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For me, I don't know what I'm missing, so it's just normal, and not something I feel I lack. I'm sure it's not like this for you though, because it does take away some of your vision. Because I only can look through one eye at a time, half my vision is unfocused (I always look through my right eye, so my left side of the body is out of focus as I"m not focusing through the left eye unless I swap focus).
Do you drive? I must admit that it's not a problem for me driving with no depth perception, I just seem to expand my awareness outside of myself to make up for it.

Photography only gives a 2D version of the world, so that is probably why it's my only creative area, though my father was a professional photographer, he was unable to get back into it after being called up into the RAF. Back in 2005, a person who I was in contact with then (coincidentally someone who was able to leave their body at will) said to me that my photos had something extra in them. Perhaps it's because I have a lot of 4th ray in my make-up.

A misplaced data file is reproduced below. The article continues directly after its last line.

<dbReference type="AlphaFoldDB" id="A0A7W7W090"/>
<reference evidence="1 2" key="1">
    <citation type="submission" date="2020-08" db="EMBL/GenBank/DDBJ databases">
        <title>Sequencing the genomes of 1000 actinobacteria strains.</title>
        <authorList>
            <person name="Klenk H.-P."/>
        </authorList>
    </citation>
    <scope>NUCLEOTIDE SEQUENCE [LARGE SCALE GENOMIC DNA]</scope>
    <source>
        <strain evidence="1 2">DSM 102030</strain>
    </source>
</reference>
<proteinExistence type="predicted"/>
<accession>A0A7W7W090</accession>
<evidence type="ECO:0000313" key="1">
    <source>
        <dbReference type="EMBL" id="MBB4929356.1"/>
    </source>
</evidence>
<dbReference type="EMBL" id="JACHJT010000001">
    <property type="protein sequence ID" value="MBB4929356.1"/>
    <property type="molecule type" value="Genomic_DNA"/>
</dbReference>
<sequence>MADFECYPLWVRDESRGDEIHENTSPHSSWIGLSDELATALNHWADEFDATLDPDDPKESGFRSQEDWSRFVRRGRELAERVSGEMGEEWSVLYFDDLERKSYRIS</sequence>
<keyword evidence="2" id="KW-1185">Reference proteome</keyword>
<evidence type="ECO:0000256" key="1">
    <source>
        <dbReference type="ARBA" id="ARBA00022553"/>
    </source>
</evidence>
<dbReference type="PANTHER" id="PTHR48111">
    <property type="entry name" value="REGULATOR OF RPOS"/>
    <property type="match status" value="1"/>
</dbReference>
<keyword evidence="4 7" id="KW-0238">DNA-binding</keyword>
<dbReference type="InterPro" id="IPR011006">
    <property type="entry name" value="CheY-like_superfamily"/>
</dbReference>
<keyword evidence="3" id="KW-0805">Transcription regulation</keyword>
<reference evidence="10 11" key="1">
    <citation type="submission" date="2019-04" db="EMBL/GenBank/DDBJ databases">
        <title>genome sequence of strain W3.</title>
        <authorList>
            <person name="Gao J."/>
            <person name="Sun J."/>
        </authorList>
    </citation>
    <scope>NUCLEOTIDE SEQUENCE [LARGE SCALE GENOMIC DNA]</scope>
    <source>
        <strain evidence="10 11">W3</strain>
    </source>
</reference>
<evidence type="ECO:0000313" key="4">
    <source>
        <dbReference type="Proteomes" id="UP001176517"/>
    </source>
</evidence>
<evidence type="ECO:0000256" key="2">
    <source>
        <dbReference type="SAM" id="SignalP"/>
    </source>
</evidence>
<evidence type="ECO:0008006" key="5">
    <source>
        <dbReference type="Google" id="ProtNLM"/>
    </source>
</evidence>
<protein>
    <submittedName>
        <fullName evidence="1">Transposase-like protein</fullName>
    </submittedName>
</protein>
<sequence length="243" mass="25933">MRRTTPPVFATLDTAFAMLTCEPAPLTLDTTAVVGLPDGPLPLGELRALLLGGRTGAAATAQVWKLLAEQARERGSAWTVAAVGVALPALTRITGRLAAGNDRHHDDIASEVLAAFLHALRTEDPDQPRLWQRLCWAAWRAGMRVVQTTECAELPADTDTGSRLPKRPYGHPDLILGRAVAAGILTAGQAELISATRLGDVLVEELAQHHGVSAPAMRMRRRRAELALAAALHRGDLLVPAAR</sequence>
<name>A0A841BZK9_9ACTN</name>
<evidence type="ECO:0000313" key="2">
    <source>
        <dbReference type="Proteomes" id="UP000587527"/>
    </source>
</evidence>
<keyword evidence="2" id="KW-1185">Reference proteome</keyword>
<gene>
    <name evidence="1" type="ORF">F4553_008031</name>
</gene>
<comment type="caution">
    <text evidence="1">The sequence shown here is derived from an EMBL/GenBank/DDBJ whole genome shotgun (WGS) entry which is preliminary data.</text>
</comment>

I liked the articles that you wrote, though obviously 3D TV and virtual reality goggles wouldn't work for me. (Currently reading 'Ready Player One by Ernest Cline).
 
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Laron

Laron

QHHT Hypnotherapist, Energy Healer, SpiritualCoach
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Jul 19, 2016
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Nelson, New Zealand
laron.nz
Do you drive?
No, never have, but I have done a lot of k's on motorbikes (sports). It's never been a problem for me either. When it comes to golf, my strength is putting and chipping, so again, it doesn't seem to impact me there, but I think it makes it harder to be better than good with a sport in some instances.

I also seem to have a natural ability with photography.
 
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Anaeika

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When I was an assessment counselor in behavioral health, we used to screen for this and then refer to medical as appropriate and provide counseling in self-care, etc.

She is right that this is not commonplace in medical, so it is really nice knowing she has this insight and is changing the lives of children. I hope other practices see the merit in these screenings and follow suit.